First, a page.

Home Lords Worship Places People Contact

The How, Sedgley Park

The How

Richard Fort of Sedgley Hall sold his land in 1854.Leading to the building of several large residences...

Sedgley House
Sedgley Mount
The Holme
Brook House

Sedgley Park in 1891

Sedgley Park in 1848

The land for The How, was purchased in 1861 by Arthur Henry Heywood who was partner in his father's Bank.

The Vicar & the Slave Trade Nathaniel Heywood had been Vicar of Ormskirk during the English Civil War, and had two son's Richard and Nathaniel. Richard went to Ireland and ended up adopting his nephew, Arthur. Arthur grew up to marry the daughter of General Arthur Graham of Armagh, and went on to have two sons Benjamin & Arthur. These brothers found fortune in the Slave Trade, investing in over 133 slave voyages between 1745 & 1789)

Benjamin Heywood of Clifton Hall , just over the Irwell, was the son of Benjamin the Slave Trader, and became the founder (in 1788) of the influential Heywoods Bank in Manchester Benjamin was also the great grandfather of Arthur Henry Heywood, of The How.

Arthur's father, Sir Benjamin Heywood, found himself in sole ownership of the "Heywood Brothers & Co." Bank in 1829, and later renamed it to "Sir Benjamin Heywood Bart. & Co.". In 1848 Sir Benjamin had a new property built for the Bank at St Anne's Square, designed by John Edgar Gregan.

Oliver Heywood at Heaton House Orangery

Another son of Sir Benjamin, Oliver Heywood supported the Mechanic's Institute, Chetham's Library, Manchester Grammar School and Owen's College. He also had a statue that stood infront of the Orangery at Heaton House, but has since been relocated to Albert Square, beside the statues of Prince Albert & William Gladstone.

Oliver's Statue in Albert Square

The sons of Sir Benjamin later renamed the business back to "Heywood Brothers & Co." [See Heywoods Bank]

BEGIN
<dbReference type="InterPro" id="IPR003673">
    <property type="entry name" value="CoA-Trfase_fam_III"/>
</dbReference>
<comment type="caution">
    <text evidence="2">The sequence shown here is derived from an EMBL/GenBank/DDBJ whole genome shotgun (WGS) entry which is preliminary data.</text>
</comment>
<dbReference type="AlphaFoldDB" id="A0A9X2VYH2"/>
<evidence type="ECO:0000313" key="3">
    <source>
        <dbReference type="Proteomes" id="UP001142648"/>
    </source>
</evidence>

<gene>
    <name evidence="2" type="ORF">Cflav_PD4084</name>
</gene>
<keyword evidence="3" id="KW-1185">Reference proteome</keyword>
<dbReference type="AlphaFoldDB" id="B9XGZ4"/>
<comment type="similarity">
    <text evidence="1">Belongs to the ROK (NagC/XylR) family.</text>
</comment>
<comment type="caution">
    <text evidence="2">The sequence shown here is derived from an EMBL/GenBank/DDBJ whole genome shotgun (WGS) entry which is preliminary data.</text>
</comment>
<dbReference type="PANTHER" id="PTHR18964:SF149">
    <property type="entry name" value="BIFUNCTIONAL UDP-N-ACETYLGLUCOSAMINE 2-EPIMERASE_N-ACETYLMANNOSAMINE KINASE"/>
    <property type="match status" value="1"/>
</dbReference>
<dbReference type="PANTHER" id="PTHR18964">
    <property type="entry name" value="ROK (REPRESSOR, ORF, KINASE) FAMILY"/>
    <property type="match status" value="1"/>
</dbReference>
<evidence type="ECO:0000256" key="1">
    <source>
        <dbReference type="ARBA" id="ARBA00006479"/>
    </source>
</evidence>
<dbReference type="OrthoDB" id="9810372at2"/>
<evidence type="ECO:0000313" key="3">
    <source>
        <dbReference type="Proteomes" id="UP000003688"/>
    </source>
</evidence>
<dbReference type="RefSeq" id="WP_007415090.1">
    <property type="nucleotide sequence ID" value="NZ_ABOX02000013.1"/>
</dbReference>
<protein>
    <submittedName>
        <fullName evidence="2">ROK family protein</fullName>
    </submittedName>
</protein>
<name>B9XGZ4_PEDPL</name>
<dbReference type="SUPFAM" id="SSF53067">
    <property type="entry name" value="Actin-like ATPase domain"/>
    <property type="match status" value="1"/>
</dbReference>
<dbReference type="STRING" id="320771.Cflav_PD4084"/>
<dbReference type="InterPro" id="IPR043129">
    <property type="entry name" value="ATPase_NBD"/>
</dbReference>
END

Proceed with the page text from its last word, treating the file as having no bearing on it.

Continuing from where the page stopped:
Sir William Holland moved in to the How in the 1860's and expanded the property. William's family built & ran Victoria Mills in Miles platting as W Hollands & Sons, after moving business from the Adelphi Mill in Salford.

Victoria Mills,architect George Woodhouse

Sir William became prominent in the textile industry, becoming chairman or president of the Fine Cotton Spinners and Doublers Association, the Textile Institute, the Machinery Users' Association and the Manchester Chamber of Commerce. He went on to become an alderman on Manchester City Council and then the MP for Salford North. He was knighted in 1902 and in July 1910 he was made Baron Rotherham of Broughton, in the County of Lancaster. His involvement in William Holland and Sons came to an end in 1898.[ see Victoria Mills]

Brooksbottom Mills, Summerseat

The 1881 census for The How, shows Isaac Hoyle, a Cotton Merchant, born Bacup 1828. Isaac was the 4th son of Joshua, who had founded Joshua Hoyle and Sons Ltd, cotton manufacturers, of New Hey Mill in Bacup, and had bought & rebuilt Brooksbottoms Mill in Summerseat near Bury from John Robinson Kay. Isaac was a magistrate for the City of Manchester, director of the Manchester Chamber of Commerce and, and MP for Heywood (1885-1892). Isaac was living at The How with his wife and 4 children. At Summerseat, Isaac also built terraced cottages for his workers: "61 cottages, 18 petties (outside toilets), three ash pits and a gas works". The Gas works provided Summerseat with street lighting.